As safety relevance increases, the first step in the engineer’s armoury is to employ a sensor which can carry out some self-diagnostics often referred to as Built-In–Test or BIT. If the sensor fails one or more of its internal diagnostic tests, the sensor outputs an error flag instead of or as well as its output signal. Such error flags can take a variety of forms. For example, with an analogue sensor with a 0.5 to 10V output then the output can be reduced to <0.5V as an error signal. Similarly, devices such as modern inductive encoders (or ‘IncOders’) with digital outputs like SSI or SPI, can be configured so their communication protocol carries an error flag if necessary.  Examples of built-in-tests include internal watchdog timer, internal flash data memory check or a timeout for receipt of a clock signal.  Such sensors can continue to operate but the output contains a caveat which tells the host system “I’m giving you this data but watch out – it may be wrong”. The receipt of such a flag by the host system should then be used to trigger going to a fail-safe state. A sensor which outputs its own error flag is said to be internally referenced.

As safety relevance increases further, sensors should be referenced externally and, in turn, both internally and externally. We can illustrate with an example of a microwave satellite communications antenna on a ship. Such antennas are typically required to move within a (software) defined arc so that on-board personnel or other equipment are not affected by the microwave energy. The failure of a position sensor on one of the antenna’s axes can potentially lead to unsafe conditions. Such antennas are typically driven in azimuth and elevation axes by electric motors driving through a gearbox. The angle of the gearbox output shaft is typically measured by an absolute angle encoder whose failure can be internally monitored by the sensor itself and referenced by an internally generated error flag.  Additionally, the output from a resolver or encoder on the motor’s shaft (input to the gearbox) can be counted by the host system and used as a rough guide to the approximate angle of the antenna axis.  Should the two measurements differ outside of expected bands then the microwave energy may be halted as the fail-safe condition.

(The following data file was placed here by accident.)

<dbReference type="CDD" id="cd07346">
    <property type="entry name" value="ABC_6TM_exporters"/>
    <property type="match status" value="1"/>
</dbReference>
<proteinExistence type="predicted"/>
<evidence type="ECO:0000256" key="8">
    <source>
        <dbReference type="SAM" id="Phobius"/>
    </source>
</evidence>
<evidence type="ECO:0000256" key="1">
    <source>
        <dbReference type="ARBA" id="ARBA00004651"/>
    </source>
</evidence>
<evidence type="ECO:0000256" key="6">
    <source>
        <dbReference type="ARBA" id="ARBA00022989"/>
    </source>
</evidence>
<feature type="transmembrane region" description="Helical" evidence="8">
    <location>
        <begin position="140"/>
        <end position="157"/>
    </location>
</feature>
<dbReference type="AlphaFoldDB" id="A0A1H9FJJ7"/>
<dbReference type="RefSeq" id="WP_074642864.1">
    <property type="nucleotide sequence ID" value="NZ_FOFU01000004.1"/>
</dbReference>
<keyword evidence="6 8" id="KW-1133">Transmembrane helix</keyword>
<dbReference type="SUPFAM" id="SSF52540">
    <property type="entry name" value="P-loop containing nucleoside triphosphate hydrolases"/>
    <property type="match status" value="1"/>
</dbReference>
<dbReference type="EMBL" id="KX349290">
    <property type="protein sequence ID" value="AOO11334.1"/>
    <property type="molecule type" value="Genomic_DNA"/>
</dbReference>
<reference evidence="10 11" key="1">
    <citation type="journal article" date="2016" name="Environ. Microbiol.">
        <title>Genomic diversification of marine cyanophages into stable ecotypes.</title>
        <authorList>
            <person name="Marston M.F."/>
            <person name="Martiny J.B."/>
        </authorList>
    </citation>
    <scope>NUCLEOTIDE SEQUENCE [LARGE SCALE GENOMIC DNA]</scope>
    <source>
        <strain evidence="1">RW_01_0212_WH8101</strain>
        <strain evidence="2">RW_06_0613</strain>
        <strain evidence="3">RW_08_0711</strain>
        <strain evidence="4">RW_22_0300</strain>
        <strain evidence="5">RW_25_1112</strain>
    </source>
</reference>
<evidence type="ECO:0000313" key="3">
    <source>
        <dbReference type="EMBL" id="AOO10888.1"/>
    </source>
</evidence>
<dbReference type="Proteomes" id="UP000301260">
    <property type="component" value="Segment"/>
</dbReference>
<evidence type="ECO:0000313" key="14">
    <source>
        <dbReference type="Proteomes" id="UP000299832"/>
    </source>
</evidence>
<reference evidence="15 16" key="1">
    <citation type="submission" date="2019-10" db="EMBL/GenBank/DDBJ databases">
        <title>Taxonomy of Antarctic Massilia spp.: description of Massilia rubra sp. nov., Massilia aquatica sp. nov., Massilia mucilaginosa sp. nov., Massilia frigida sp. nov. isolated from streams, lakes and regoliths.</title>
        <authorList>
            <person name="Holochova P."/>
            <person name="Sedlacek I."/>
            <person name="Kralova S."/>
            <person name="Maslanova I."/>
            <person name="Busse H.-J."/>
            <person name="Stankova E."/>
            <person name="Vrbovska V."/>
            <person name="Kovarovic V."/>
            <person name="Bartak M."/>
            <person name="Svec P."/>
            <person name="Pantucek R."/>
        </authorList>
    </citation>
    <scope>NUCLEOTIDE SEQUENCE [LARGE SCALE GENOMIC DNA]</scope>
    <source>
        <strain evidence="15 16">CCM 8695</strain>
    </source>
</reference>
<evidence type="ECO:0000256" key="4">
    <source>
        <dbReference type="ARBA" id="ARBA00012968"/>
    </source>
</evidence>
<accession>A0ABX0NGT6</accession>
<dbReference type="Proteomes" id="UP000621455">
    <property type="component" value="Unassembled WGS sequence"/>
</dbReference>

The next step along the safety spectrum is to use redundant or duplex arrangements whereby two sensors are used to measure the same parameter – such as the rotation angle of a shaft. The safety of such arrangements can be increased further by using different types or constructions of sensor so that their failure modes differ.

An example of a duplex (electrically redundant) sensor is shown below in which the first sensor is shown on the inner ring and the second is shown on the outer ring. Whilst both sensors have a common mechanical housing, each operates electrically independently. Each has its own set of 10 built-in-tests and corresponding error flagging functionality. The inner and outer devices differ by virtue of different numbers of winding pitches on inner and outer rings and their electronics may also be chosen to be different – for example

  • with an inner device outputting 0-10V and the outer device outputting a digital signal in SSI or similar format.